Please whitelist cPanel in your adblocker so that you’re able to see our version release promotions, thanks!

The Community Forums

Interact with an entire community of cPanel & WHM users!
  1. This site uses cookies. By continuing to use this site, you are agreeing to our use of cookies. Learn More.

Backdoors on customers' websites

Discussion in 'Security' started by DennisMidjord, Sep 1, 2017.

  1. DennisMidjord

    DennisMidjord Well-Known Member

    Joined:
    Sep 27, 2016
    Messages:
    95
    Likes Received:
    3
    Trophy Points:
    8
    Location:
    Denmark
    cPanel Access Level:
    Root Administrator
    During the past year or so, we've seen a critical rise in infected Wordpress websites on our servers. Most of the time it's caused by backdoors that have been uploaded through a slider-plugin (which most of our customers somehow knew could be abused but still chose to use). Through these backdoors, a ton of randomly-named .php files are uploaded.
    This causes spam to be sent from the client's account.

    I was wondering if there's anything we could do to prevent this? I've thought about disabling file_uploads, but I'm not sure that would really work, or if it would be too much of an inconvenience. We're daily running maldet, but this tool surprisingly hasn't detected a single one of these backdoors yet. It seems to only find malware encoded with base64.
     
  2. fuzzylogic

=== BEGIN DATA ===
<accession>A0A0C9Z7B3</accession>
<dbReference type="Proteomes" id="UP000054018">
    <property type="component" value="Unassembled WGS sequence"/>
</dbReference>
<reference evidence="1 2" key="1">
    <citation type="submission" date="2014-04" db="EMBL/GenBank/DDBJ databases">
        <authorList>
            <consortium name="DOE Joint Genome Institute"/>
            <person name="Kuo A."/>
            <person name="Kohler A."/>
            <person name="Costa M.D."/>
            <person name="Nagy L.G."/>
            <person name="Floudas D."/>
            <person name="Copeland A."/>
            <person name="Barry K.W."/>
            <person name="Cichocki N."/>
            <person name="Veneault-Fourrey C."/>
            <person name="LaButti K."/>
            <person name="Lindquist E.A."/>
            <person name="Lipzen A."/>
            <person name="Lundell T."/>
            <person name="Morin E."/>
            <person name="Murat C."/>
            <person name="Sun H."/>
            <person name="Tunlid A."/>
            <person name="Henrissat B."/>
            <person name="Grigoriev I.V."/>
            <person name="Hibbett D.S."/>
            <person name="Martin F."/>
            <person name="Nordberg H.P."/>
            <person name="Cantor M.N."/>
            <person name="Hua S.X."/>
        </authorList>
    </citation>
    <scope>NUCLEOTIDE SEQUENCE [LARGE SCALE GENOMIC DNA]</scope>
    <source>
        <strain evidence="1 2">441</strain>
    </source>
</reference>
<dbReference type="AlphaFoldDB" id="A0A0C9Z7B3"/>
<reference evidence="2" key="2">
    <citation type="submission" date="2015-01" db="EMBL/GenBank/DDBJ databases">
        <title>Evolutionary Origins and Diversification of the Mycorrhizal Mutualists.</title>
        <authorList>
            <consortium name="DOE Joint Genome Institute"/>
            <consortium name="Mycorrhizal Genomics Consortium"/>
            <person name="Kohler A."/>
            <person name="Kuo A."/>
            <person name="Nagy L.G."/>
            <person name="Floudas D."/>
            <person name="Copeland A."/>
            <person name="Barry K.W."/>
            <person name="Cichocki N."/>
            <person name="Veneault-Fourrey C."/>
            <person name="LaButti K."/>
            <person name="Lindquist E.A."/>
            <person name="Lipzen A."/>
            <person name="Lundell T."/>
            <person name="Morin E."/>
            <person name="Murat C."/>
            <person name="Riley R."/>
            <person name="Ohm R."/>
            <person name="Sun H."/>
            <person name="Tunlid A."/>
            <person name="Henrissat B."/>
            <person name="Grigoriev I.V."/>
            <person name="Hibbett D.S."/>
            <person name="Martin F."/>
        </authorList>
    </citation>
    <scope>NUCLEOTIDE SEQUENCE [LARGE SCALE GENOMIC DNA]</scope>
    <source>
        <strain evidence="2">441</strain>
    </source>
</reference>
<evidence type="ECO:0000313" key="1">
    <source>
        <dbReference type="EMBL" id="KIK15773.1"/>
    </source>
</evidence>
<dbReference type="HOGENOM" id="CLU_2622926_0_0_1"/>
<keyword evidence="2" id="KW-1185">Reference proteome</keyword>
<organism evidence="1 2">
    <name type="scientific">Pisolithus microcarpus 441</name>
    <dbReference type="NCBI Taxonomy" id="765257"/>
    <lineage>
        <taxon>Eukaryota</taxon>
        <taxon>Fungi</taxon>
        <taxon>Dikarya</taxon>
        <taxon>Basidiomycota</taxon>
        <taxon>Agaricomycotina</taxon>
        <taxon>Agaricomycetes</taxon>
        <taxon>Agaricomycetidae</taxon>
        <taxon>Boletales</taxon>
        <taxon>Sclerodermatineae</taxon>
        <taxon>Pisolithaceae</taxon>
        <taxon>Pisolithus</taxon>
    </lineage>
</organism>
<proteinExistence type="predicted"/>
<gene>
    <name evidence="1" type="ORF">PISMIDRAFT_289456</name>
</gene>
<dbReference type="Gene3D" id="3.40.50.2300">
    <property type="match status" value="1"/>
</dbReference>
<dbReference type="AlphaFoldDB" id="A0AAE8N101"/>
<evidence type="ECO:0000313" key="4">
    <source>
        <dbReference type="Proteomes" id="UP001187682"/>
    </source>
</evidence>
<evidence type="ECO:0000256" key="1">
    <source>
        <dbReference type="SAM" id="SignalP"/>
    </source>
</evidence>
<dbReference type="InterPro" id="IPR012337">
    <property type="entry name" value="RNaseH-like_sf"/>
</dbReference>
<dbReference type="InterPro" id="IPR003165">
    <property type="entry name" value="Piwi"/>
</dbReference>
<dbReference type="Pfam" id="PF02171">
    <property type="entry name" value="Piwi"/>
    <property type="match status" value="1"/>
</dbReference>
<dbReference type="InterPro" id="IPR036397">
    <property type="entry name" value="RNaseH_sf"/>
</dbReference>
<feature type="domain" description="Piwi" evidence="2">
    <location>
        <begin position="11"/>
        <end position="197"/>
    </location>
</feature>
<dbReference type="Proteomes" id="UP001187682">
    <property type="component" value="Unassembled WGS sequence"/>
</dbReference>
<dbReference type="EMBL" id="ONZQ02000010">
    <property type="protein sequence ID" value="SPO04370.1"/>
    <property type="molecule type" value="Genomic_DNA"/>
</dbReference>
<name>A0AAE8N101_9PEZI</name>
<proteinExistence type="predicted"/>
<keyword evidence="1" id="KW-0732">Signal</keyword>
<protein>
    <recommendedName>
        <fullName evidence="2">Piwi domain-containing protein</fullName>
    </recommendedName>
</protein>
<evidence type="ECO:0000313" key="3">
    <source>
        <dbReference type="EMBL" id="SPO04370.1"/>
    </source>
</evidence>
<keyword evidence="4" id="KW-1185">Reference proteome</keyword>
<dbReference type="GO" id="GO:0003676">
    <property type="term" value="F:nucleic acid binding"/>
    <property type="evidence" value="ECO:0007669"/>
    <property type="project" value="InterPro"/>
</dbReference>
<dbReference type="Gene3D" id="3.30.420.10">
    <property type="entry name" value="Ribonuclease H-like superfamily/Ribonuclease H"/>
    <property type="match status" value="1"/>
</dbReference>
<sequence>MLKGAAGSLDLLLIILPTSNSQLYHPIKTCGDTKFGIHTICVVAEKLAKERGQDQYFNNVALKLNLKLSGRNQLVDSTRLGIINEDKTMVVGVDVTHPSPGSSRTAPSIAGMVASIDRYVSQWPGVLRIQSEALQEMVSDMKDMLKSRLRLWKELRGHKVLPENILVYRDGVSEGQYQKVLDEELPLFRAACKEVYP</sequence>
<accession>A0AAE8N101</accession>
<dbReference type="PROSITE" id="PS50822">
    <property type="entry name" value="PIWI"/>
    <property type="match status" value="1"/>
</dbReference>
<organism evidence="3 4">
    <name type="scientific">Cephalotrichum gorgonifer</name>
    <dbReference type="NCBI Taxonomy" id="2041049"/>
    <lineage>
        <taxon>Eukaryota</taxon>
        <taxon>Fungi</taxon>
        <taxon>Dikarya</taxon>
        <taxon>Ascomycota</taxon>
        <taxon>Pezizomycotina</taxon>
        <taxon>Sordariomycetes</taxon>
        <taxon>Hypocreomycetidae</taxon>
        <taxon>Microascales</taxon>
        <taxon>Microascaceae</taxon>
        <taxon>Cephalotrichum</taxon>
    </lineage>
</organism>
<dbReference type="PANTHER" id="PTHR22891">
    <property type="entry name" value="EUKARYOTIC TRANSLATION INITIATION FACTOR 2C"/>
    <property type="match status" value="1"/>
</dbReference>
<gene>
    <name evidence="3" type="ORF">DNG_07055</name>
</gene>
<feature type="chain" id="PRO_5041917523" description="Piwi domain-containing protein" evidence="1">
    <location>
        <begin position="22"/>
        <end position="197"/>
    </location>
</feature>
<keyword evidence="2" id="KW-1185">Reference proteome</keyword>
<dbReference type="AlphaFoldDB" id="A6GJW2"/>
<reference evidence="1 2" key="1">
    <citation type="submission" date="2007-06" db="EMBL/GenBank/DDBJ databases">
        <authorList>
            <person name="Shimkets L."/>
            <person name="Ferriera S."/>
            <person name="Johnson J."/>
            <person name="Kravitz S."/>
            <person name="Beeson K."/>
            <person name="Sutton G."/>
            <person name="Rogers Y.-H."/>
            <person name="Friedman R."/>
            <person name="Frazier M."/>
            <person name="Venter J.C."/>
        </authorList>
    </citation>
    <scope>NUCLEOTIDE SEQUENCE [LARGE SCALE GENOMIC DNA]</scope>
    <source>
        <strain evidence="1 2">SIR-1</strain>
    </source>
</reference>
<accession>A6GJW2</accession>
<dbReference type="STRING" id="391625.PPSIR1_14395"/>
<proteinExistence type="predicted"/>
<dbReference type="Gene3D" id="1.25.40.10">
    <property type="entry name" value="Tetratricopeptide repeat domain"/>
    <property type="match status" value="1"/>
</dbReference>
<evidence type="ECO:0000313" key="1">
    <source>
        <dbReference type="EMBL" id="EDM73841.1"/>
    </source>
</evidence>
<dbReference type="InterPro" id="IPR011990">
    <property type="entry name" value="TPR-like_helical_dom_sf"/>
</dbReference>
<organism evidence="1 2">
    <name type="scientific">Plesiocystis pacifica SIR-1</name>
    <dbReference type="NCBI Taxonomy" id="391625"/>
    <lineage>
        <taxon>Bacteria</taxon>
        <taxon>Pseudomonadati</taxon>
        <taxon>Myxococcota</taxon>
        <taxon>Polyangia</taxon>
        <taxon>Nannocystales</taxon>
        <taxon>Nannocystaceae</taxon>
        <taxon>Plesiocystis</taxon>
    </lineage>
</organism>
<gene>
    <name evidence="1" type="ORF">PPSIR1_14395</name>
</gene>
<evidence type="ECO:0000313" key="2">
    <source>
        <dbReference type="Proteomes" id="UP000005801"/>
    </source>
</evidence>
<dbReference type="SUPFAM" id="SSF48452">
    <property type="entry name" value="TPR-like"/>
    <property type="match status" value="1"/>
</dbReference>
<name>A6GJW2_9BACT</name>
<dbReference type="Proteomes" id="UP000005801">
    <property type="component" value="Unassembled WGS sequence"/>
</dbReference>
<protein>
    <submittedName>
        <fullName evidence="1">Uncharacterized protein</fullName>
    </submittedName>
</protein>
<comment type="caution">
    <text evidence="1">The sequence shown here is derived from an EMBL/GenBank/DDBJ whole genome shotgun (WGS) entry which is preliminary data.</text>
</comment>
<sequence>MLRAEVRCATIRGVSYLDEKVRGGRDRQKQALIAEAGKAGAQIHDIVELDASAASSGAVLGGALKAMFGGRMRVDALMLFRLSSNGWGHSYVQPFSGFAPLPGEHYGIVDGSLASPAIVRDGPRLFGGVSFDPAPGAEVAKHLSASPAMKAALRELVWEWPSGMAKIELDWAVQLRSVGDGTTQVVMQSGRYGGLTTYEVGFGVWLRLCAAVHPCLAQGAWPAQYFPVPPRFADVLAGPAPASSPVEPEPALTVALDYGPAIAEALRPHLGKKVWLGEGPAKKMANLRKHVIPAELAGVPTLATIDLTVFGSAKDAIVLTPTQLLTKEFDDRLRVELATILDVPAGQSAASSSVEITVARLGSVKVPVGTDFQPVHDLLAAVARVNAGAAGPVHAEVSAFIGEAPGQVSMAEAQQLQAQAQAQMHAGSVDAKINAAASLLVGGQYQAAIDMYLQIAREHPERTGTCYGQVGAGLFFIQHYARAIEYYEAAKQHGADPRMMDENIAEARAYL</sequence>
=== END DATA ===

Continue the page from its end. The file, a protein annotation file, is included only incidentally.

fuzzylogic Well-Known Member

    Joined:
    Nov 8, 2014
    Messages:
    49
    Likes Received:
    22
    Trophy Points:
    8
    cPanel Access Level:
    Root Administrator
    Most uploaded malware will have been sent to your server with a http POST requests, so a WAF like modsecurity is a great place to start. cPanel's OWASP3 modsecurity rule set does a good job at blocking a lot of these requests.
    A good next level of protection is Configserver's CXS (it is not free).
    It uses the ClamAV database as well as other malware signatures and patterns to identify bad stuff.
    It adds a modsecurity rule so that all http POST uploads are passed through to the CXS scrutinizing scripts.
    It also uses file-watchers to watch the filesystem for new files which it scans and quarantines if suspicious or malware signature match.
    Making sure all web applications and their plugins are up to date is also good practice, but may be hard to enforce.
    CXS can do a nightly scan which sends an email report to the server admin of out of date web applications.
     
    jndawson, cPanelMichael and Infopro like this.
  3. DennisMidjord

    DennisMidjord Well-Known Member

    Joined:
    Sep 27, 2016
    Messages:
    95
    Likes Received:
    3
    Trophy Points:
    8
    Location:
    Denmark
    cPanel Access Level:
    Root Administrator
    Thank you for your input! Definately worth looking into all of this. I wasn't aware of the OWASP3 rulesets - thanks!

    How are you using ClamAV?
     
  4. fuzzylogic

    fuzzylogic Well-Known Member

    Joined:
    Nov 8, 2014
    Messages:
    49
    Likes Received:
    22
    Trophy Points:
    8
    cPanel Access Level:
    Root Administrator
    The most important ways I use it as by the 2 methods CXS uses it as I described in the other post.
    These use an immediate or pro-active type of blocking/quarantine action.

    I also have the ClamAV plugin enabled (available through WHM >> cPanel >> Plugins), but that only provides scanning of email attachments, files uploaded through file manager and scheduled scans (as far as I'm aware)
     
  5. cPanelMichael

    cPanelMichael Forums Analyst
    Staff Member

    Joined:
    Apr 11, 2011
    Messages:
    38,080
    Likes Received:
    1,364
    Trophy Points:
    363
    cPanel Access Level:
    Root Administrator

Share This Page